And so on.
In many respects a version of this fantasy actually came to exist. The place where it happened is Dubai, and the airline is Emirates. On the maps I consulted in childhood, Dubai was seldom marked at all, or it appeared in minuscule font as “Dubay.” Its hometown airline didn’t exist until 1985. The Dubai of today needs no introduction, and Emirates has grown into the fifth biggest airline on earth measured by revenue passenger kilometers (RPK), bigger even than Lufthansa. Like my own airline did, Emirates takes advantage not only of a strong local population, but ideal geographic positioning — a transit point for millions of people traveling between Europe, Asia, Africa and the Americas.
Singapore Airlines is another reasonable comparison. Or Cathay Pacific.
I don’t know, maybe I fell into the wrong line of work. Looking back, it’s curious the way seating charts and route maps infatuated me as much or more than cockpits did (a backyard project to construct a replica 727 cockpit using plywood and spare electrical parts never came to fruition). Mine was a peculiar route to pilothood. I have never met a colleague whose formative obsessions were like mine. While I was outlining terminals and fantasizing about Taipei, they were probably at air shows watching the Blue Angels, or at the local airstrip watching Piper Cubs practice touch-and-goes — two things that would have bored me to tears. Pilots are not into airlines. They are into flying.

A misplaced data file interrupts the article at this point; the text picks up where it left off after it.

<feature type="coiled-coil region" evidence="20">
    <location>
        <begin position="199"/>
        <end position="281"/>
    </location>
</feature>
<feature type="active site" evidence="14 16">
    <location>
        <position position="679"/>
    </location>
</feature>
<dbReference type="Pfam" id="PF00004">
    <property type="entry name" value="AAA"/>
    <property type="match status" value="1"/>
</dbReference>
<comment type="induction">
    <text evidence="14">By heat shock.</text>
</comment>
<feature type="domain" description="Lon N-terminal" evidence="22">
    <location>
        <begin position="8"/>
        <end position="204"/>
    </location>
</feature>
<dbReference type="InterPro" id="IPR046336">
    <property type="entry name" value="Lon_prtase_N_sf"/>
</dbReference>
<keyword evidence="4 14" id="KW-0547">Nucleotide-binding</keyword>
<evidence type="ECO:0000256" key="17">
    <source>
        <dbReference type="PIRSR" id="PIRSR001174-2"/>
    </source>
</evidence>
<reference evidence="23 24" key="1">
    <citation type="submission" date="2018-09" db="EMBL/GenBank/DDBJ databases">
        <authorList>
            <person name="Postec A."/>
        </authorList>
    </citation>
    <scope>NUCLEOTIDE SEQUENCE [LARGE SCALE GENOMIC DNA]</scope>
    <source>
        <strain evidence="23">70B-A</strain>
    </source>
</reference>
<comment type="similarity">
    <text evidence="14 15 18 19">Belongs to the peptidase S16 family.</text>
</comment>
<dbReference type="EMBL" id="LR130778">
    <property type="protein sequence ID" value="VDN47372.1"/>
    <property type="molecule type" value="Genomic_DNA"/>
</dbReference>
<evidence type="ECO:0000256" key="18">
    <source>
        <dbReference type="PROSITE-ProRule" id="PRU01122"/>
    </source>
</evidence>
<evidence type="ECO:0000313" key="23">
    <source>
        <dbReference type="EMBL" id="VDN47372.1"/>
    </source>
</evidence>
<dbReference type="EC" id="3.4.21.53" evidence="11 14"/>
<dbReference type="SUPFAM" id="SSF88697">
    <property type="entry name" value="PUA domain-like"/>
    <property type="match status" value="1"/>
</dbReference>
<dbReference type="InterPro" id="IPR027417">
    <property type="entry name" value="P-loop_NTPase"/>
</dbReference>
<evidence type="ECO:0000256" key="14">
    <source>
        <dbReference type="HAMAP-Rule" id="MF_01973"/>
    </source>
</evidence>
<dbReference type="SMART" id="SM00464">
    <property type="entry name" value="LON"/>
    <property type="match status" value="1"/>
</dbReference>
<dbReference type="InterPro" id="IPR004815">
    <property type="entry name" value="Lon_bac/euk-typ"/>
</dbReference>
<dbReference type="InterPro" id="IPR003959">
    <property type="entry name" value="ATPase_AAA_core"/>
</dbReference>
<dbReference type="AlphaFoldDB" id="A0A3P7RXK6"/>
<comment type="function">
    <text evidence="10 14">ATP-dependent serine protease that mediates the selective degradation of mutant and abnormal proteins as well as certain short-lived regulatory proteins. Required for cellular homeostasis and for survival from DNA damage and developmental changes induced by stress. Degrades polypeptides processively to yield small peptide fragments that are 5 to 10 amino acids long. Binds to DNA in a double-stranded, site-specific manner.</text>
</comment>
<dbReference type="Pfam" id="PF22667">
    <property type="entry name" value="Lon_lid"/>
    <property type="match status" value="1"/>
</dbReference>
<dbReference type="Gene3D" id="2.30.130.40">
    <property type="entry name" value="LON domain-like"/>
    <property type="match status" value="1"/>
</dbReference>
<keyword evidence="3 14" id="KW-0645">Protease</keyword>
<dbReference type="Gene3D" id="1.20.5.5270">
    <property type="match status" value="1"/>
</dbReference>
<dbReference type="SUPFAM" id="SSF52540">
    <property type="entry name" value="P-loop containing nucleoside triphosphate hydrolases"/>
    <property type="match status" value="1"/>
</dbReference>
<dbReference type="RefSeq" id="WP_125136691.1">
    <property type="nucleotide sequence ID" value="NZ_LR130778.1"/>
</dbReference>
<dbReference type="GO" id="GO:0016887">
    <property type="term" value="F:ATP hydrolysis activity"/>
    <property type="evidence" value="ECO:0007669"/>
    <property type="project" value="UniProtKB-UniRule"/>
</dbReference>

You could say I’m into both. I love what I do for a living, don’t get me wrong, but I also would love to be on the side of the business that builds, plans and strategizes. I want to be the guy who launches the new routes and decides which planes to deploy on them. (Why does no U.S. carrier fly to Poland? Mine would.) I want to be the person who chooses the livery and logo; the person who picks the seat designs and the color schemes in the cabin (green; we don’t see enough green). I’d be good, I think, at branding.
Would it be a global carrier or something small? I’m not sure. I have a certain fondness for both. Here’s another fantasy: